There is a saying attributed to Jonathan Gold that goes something like “‘A’ is for ‘American’ Chinese food, ‘B’ is for ‘Better’ Chinese food and ‘C’ is for ‘Chinese’ Chinese food.” The letters, of course, are in reference to the health code and if you’ve ever been to China, you would know this to be true. Thus, when I heard great things about the dumplings at Emperor Noodles in San Gabriel and then found out it had a “B” rating, I got pretty excited to try it out.
Due to my familiarity with many things Chinese, I was put mostly in charge of the ordering and even used a bit of Mandarin to impress my waiter. It’s amazing how bad white Americans are with languages that even the correct pronunciation of Kung Pao Chicken (gong bao jidin) blows real Mandarin speakers away. So, I ordered two sets of shengjianbao (pan-fried soup dumpling) because I knew one per person would not be enough. It turned out I was right, as these were by far the biggest hit of the meal, beginning with the perfect dough, moving on to the delicious pork and finishing with the delightfully crispy sesame seed-laden bottom.
We probably could have just ordered a few more sets of those and been happy, but instead we added on some Salt and Pepper Shrimp, Kung Pao Chicken, Stir-Fried Rice Cakes and Duck Noodle Soup. It was quite the range of food and every bite was delicious. The in-laws weren’t exactly excited about peeling their own shrimp, but were pretty happy with the taste they found inside. Oh, and pepper in this case didn’t mean the seasoning, it meant the vegetable in case you’re wondering.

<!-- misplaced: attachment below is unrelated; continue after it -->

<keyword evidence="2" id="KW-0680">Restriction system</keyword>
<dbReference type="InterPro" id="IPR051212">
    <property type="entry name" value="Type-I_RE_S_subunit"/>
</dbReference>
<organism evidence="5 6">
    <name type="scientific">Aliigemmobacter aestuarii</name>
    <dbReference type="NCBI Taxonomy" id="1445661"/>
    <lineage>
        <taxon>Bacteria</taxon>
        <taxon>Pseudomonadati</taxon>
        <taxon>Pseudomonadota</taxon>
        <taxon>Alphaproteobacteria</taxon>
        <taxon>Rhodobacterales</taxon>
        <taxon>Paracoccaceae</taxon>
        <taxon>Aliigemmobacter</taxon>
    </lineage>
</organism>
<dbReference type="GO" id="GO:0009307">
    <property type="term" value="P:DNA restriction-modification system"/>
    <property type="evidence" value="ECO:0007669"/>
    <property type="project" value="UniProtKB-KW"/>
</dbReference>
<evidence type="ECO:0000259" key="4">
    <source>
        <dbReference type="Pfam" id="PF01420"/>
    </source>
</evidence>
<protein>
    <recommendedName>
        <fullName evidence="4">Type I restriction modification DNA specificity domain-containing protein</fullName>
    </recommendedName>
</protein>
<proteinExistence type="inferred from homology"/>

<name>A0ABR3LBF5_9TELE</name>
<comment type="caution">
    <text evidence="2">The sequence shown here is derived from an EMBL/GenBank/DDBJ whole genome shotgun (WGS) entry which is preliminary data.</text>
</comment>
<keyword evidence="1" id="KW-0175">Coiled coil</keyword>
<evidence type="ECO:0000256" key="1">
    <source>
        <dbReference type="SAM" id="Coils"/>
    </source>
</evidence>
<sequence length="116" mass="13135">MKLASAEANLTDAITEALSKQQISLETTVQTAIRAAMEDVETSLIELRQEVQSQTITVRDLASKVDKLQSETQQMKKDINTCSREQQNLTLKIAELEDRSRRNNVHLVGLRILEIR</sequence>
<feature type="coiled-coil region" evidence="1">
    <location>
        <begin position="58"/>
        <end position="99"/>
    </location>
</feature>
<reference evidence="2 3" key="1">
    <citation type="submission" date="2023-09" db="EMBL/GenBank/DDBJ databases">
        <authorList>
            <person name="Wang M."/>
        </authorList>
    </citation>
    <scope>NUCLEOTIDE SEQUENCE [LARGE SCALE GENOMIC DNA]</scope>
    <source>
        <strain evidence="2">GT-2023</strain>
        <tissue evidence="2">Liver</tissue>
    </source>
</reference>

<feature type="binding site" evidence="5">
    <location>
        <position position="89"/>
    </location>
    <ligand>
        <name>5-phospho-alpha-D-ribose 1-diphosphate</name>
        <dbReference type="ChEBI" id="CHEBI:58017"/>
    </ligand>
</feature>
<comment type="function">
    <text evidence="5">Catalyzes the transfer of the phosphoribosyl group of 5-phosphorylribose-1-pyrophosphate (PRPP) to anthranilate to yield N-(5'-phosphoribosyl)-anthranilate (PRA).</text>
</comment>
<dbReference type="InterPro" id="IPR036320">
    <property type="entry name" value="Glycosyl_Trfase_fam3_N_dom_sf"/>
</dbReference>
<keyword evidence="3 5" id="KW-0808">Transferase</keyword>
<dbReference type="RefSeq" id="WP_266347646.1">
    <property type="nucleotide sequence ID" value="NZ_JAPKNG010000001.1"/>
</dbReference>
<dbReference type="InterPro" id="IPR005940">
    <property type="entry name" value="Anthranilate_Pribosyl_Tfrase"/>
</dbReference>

The kung pao chicken was the perfect throwback to my time in China, where I ate this stuff pretty often. It was just the right amount of oily, peanutty and spicy. And if you wanted it to be extra spicy all you had to do was take down a few of the peppers littered around the plate. They weren’t hard to find.
As for the rice cakes, they were probably my least favorite dish of the meal and also some of the lesser rice cakes I’ve eaten. The cakes themselves were fine, but the sauce was definitely lacking in flavor and there was very little meat to be found. In fact, nearly every time I thought I found a juicy morsel, it turned out to be cabbage with enough sauce on it to make it look like meat.
The duck soup was a nice way to finish out the meal (never mind that the rice cakes came out last, I saved the soup to finish things off). I say it was a good way to finish because it had great, yet subtle flavor, allowing me to wash everything else down while still enjoying some taste. It didn’t hurt that the noodles were also very enjoyable and the duck and bamboo shoots were pretty snazzy.
So, yeah, it was a solid outing. Not every dish was tops, but the overall experience felt ripped right out of my time living in Shanghai and frankly even real Shanghai would have trouble competing with this shengjianbao.